I think that one of the ways I best help the people who come to my office is to help them to see things differently.
Because our culture prides itself on self-sufficiency, most of us (the male half, anyway) have difficulty asking for help in the first place. And before we ask for help, we think hard about what the problem is and what should be done about it, so that when we arrive at the caregiver’s office, we’re really just looking for confirmation of the diagnosis we have already made before we arrived.
My wife bought me a Coffee Guy coffeemaker for Christmas. Yesterday morning it quit working: I put the water in, turned it on, and nothing happened. I pressed the “on” button a few times, plugged and unplugged the machine, dumped the water out, poured it back in, and made a diagnosis. Then I called the Coffee Guy help desk:
Me: Hi, I’m calling about my Coffee Guy coffeemaker. I think the heating element is broken and it needs to be replaced… (You see? I’ve got the problem solved already.)
Coffee Guy Guy: Thank you for calling, sir. We at Coffee Guy want to make your coffee experience a wonderful experience. I am here to help you with your problem.
(I’m already starting to get annoyed. This guy is reading from a prepared script. I’m thinking “trained monkey” to myself as I take a deep breath and continue:)
Me: Yes, well I’m wondering whether I should take the coffeemaker back to the store to get it replaced or whether you have an address I should ship it to.
Coffee Guy Guy: Yes sir. Before we continue, could I take down some personal information please? Your address, email, and a telephone number I should call in case we get disconnected…
(More precious moments of my time are wasted as I supply him with statistics. Still, I think, it might be good for him to have my address, so he knows where to send my new coffeemaker….)
Me: Yes, so now that you have all that information, may I have your address so that I can send you your coffeemaker that has, as I said, a broken heating element?
Coffee Guy Guy: Yes sir. Before I do that, may I ask, what kind of water do you put in your coffeemaker?
(Annoyance increasing. I see where this discussion is heading. Companies never want to assume responsibility for their defective products. He wants to blame my water. How many different kinds of water are there, anyway? And what kind of water did the manual say that I should use? My anxiety increases as I consider that maybe I put the wrong kind of water in the coffeemaker, but no, I remember what kind of water the manual said to use and it’s the water I’m using and so I answer triumphantly: )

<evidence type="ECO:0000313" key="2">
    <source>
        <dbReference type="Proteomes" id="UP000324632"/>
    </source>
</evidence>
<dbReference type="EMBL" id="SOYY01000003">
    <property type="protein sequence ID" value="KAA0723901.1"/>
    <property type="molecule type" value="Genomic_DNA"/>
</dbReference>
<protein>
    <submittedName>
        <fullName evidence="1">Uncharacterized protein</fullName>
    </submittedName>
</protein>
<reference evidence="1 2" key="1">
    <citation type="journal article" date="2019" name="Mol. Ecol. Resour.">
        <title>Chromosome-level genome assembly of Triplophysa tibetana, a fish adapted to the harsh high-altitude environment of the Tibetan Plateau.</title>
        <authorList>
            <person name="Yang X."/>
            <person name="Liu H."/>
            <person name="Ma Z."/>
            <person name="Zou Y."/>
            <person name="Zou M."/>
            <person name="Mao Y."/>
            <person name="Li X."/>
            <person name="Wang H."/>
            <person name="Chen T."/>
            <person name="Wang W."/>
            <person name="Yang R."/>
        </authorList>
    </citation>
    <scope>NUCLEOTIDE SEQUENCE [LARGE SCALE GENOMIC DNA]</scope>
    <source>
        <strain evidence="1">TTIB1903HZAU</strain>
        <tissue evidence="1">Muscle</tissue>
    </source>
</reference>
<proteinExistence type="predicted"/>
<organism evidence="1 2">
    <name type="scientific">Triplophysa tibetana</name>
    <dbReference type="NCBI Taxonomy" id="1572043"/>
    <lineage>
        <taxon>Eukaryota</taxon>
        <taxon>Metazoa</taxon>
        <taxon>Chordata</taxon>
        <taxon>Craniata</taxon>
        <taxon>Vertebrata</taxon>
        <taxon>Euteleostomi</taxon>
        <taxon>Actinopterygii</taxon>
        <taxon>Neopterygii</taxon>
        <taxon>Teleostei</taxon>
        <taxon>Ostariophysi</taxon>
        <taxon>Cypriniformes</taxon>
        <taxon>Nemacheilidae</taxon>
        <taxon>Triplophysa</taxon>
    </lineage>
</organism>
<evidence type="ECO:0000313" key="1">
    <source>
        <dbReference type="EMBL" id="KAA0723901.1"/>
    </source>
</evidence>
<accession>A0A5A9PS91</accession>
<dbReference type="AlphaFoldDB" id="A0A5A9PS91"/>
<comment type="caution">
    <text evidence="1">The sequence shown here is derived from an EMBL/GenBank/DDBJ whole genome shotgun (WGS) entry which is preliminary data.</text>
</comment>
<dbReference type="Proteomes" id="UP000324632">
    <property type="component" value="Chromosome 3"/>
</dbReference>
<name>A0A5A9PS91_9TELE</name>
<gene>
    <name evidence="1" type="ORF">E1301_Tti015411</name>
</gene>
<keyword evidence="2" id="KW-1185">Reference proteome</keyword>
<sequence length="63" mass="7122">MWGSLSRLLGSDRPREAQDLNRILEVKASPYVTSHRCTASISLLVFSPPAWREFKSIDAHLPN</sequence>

Me: Filtered water!
Coffee Guy Guy: Yes sir. And where do you keep your filtered water?
(Now I’m puzzled. What difference does it make, where I keep my filtered water? What does this have to do with a broken heating element in a coffeemaker?)
Me: I keep my filtered water in my office, with my coffeemaker. (annoyed)
Coffee Guy Guy: Yes sir (patiently). Um, do you keep your filtered water in a refrigerator?
(Now how did he know that? Or maybe it was a lucky guess. Everyone keeps their filtered water in the fridge, so that it is cold for drinking. Of course.)
Me: Yes, of course I keep it in the fridge.
Coffee Guy Guy: Yes sir. Um, I’m wondering, could you try something for me before you send me your coffeemaker? Could you just take some tap water and pour it into the coffeemaker, and turn it on again, and we’ll see what happens?
(What is going on? What possible difference could tap water make to a broken heating element? Will the minerals in the tap water repair the element? This is crazy, I think.)
Me: Oh, alright. Just a minute.
(I’m annoyed. But I know that if I don’t let him follow the steps on the cue card in front of him, then he won’t give me his address and I won’t get my new coffeemaker. So I get some tap water, pour it into the coffeemaker, turn it on, and….)
Me: I don’t believe it. It’s working! You’re a genius! YOU FIXED MY COFFEEMAKER OVER THE PHONE!
Coffee Guy Guy: Yes sir. Thank you sir. You’re very kind. It’s just that sometimes refrigerated water is too cold for the coffeemaker to heat it properly…
So now I keep my filtered water on the counter, beside my coffeemaker. I can’t offer you cold water. But I enjoy my coffee.
This is what therapy with me is like. You will come, with your problem, and with your ideas about your problem. And I will listen. And I will try your patience, perhaps, as I collect some information and then I may make a suggestion that sounds to you like the craziest thing, perhaps…
But you know, sometimes it is the craziest ideas that set us free.